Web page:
Update: Idaho camper shoots family dog, mistaking it for wolf
Dog’s owner is worried what happened to him might start happening to others
HAILEY, IDAHO (KMVT) Three gunshots. That was what Robert Kolb and his 16-year-old daughter were awakened to in the early morning hours on Saturday, June 12 while they were on a backpacking trip at North Fork Lake in Custer County. Their six-year-old, 104 pounds, Alaskan Malamute named Suki had wandered over to a nearby campsite and was mistaken for a wolf. Kolb said the dog wasn’t on a leash because they didn’t realize the other campsite was so close to theirs.
“I saw my dog and I was absolutely saddened, as well as enraged,” said Kolb. “But the person that shot her was just like, ‘We are going to help you get out of here. I can’t believe I did it. We are going to take care of this.”
He said the first shot was a warning, but the second shot went between her eye and ear and then exited out the back of her neck. The third bullet clipped her lower ear. The dog was immediately rushed to St. Francis Pet Clinic in Ketchum.
“She is going to make it. It didn’t require surgery. The bullet went straight through her, and the bullet clipped her neckbone so there is a cracked neckbone,” said Kolb. “She is on super bed rest right now, and she is pretty drugged up.”
He said the shooter might have seen his dog’s tags if he had waited for one more second because the tags hang below the hair. However, Kolb indicated the person who shot his dog has shown incredible remorse.
“He (shooter) spoke about how he and his buddies talked around the campfire and said, ‘We are never bringing a gun if there are four of us. We are never bringing a gun if there are two of us’,” said Kolb. “They talked it out, and I think maybe we changed their lives by this mistake.”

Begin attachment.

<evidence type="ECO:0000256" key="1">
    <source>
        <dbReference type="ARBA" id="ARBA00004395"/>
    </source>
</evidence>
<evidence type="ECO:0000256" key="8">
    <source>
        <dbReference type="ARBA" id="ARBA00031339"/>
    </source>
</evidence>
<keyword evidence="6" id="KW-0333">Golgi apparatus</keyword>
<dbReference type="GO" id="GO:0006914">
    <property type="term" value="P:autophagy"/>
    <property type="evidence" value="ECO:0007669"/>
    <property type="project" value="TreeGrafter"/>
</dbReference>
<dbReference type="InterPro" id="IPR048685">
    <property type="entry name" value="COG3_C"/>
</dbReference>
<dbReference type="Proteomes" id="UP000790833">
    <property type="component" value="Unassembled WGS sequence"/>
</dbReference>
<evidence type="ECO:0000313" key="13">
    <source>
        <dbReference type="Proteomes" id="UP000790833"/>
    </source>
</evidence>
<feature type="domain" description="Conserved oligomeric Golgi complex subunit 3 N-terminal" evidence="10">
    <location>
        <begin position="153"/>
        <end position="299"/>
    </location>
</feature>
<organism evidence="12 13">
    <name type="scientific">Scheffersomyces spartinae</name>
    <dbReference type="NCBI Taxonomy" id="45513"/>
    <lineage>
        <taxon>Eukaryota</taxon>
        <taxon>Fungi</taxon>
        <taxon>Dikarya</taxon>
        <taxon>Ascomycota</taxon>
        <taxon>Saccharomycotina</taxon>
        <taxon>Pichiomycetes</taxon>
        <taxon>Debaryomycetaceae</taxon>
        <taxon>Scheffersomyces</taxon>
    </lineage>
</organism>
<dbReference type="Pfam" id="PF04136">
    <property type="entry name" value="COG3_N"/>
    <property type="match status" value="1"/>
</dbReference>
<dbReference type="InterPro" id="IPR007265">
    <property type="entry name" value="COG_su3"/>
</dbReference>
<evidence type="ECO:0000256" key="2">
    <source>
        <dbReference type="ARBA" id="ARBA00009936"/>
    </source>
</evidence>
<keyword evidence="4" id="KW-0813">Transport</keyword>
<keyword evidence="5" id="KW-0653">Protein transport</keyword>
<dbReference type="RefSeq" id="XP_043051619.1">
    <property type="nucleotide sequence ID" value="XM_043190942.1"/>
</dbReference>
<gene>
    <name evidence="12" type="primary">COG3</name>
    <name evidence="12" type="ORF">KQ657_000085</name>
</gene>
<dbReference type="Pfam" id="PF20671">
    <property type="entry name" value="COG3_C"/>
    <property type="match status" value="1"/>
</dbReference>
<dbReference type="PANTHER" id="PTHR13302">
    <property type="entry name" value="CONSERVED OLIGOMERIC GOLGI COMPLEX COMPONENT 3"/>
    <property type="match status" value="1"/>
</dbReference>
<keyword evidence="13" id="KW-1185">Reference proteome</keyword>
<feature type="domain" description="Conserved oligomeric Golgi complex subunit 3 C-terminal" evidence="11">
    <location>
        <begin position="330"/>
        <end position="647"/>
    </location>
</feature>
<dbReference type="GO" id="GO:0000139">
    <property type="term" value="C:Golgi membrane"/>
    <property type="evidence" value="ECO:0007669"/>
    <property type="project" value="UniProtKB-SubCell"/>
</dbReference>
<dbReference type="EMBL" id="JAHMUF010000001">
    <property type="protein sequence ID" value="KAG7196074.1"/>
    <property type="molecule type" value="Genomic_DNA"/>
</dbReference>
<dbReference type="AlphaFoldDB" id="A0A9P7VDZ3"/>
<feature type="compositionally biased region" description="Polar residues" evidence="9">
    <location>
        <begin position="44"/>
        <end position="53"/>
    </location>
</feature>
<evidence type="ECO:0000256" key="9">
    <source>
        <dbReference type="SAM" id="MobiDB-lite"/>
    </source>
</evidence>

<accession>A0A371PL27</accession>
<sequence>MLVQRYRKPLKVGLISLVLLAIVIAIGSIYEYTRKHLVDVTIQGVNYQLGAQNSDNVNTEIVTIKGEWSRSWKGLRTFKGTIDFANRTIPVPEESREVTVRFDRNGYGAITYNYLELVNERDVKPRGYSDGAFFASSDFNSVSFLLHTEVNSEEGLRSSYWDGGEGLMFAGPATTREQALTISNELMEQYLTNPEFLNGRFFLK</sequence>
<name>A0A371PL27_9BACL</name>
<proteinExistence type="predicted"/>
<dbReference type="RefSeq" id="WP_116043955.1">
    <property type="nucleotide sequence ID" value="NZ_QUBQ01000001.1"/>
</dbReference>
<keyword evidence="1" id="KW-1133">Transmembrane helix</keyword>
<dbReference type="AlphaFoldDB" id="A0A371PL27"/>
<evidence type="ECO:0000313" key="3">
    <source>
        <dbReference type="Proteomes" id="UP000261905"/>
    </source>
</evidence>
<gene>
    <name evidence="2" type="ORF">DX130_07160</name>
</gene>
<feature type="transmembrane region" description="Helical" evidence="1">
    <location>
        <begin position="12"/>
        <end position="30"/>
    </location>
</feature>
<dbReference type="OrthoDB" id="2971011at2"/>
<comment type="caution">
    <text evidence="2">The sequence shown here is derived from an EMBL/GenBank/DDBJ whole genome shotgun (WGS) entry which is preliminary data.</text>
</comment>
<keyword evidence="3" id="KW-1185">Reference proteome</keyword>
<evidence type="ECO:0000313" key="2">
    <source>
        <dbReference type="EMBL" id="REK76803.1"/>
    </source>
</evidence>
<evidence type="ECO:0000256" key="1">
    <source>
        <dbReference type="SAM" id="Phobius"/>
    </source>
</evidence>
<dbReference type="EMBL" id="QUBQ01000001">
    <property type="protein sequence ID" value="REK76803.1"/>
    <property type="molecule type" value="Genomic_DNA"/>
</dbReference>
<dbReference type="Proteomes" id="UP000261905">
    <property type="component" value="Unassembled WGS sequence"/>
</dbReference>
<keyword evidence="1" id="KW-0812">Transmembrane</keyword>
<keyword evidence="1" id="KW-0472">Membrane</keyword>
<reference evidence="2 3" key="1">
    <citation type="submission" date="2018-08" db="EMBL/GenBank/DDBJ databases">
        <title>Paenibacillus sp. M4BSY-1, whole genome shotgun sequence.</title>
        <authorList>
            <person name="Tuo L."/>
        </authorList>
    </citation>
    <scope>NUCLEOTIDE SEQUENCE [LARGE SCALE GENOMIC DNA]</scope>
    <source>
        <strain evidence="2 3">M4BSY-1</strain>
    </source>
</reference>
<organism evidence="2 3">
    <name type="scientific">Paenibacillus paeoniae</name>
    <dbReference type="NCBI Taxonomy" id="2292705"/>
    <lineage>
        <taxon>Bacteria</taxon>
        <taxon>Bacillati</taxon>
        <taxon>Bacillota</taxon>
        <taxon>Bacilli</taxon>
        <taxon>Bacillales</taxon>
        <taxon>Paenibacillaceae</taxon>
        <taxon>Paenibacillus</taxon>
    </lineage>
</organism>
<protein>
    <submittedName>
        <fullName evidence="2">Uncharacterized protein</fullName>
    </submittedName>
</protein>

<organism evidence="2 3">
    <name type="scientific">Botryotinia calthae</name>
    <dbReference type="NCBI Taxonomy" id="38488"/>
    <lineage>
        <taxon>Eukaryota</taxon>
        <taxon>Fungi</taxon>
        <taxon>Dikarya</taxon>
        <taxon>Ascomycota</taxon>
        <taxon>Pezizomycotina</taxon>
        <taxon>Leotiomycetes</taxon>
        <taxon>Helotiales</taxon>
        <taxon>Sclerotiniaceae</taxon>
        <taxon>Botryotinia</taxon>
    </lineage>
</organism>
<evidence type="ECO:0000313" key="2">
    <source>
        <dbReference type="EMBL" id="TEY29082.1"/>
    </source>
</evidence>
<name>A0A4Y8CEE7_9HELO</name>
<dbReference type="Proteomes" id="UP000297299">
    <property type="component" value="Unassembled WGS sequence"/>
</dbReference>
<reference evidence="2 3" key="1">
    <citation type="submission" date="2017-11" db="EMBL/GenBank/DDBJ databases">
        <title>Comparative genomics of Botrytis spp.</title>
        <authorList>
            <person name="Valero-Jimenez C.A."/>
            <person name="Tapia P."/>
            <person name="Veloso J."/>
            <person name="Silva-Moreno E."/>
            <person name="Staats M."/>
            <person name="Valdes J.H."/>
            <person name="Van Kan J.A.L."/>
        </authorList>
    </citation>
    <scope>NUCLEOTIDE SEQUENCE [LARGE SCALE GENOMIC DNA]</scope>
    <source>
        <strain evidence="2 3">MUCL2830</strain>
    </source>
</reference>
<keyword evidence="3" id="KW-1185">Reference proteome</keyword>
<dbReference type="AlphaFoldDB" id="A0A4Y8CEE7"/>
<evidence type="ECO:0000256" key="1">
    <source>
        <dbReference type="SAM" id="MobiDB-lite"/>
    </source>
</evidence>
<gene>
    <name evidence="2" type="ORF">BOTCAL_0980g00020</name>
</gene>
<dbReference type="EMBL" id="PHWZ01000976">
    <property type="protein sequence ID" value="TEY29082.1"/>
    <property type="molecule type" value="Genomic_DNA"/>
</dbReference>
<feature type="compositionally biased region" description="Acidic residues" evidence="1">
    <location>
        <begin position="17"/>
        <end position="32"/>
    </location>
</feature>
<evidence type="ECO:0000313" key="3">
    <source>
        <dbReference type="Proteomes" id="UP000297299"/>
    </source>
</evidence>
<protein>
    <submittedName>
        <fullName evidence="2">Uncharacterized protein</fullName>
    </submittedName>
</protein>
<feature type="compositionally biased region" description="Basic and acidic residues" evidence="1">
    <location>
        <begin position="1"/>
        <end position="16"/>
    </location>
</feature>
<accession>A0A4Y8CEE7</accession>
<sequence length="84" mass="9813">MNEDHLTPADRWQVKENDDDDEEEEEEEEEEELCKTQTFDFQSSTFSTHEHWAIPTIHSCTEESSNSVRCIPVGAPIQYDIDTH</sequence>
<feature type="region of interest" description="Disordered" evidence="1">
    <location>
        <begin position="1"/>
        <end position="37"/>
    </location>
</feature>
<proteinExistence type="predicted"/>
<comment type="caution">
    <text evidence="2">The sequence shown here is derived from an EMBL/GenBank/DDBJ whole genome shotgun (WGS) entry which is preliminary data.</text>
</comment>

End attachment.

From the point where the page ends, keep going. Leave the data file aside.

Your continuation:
Kolb said the area where they were camping is not known as a hunting area due to its landscape. However, he is concerned that recent changes in wolf laws that go into effect starting July 1st might lead to more instances like his. Hunters and private contractors will be allowed to trap wolves on private land year-round. There is also no limit on the number of wolf tags being issued.
“I am not going to take my dog in the woods anymore after July when they are allowing hunters to kills wolves. I am going to keep my dog at home,” Kolb said.
Logan Miller, of the Wood River Wolf Project which has been around 14 years and looks to create co-existence between wolves and livestock in the valley, said he thinks everyone is pretty concerned about this.
“Hunters can put traps pretty close to trails and dogs are not always on leashes,” said Miller.
“I believe it was last year [Sen.] Michelle Stennett got her dog stuck in a wolf trap, and I think that is an issue in our community,” said Miller. “We are concerned about it, and I am concerned about it personally just hiking in the woods.”
He also said it is probably wise for campers and backpackers to keep their dogs on leashes and have markings on them.
“Something like a reflective vest or a reflective collar. Something that makes it obvious that this is not a wolf,” Miller said.
Kolb said it “scares” him that the wolf trapping season is year-round. He also doesn’t think killing wolves is the answer.
“We can pay the farmers for the few livestock that are missing. My understanding is there is very few livestock that is missing,” said Kolb. “Why isn’t it (season) just open for a month, so we can be out there in the woods and not worry about hunters shooting out dogs.”
BOISE, Idaho (AP) — A family has said their pet dog is recovering after she was shot twice last weekend by a camper in Idaho who mistook her for a wolf. The pet is actually an Alaskan malamute.
The Idaho Statesman reported that Rob Kolb and his daughter started their backpacking trip on Friday in central Idaho with their dog named Suki. The next morning, they woke up to multiple gunshots. Suki was shot on the left side of her head.
The man who shot Suki said he thought she was a wolf before he noticed she had a collar on. The man then paid for her vet bills.
The Kolbs are now urging people to brush up on their wildlife identification skills.
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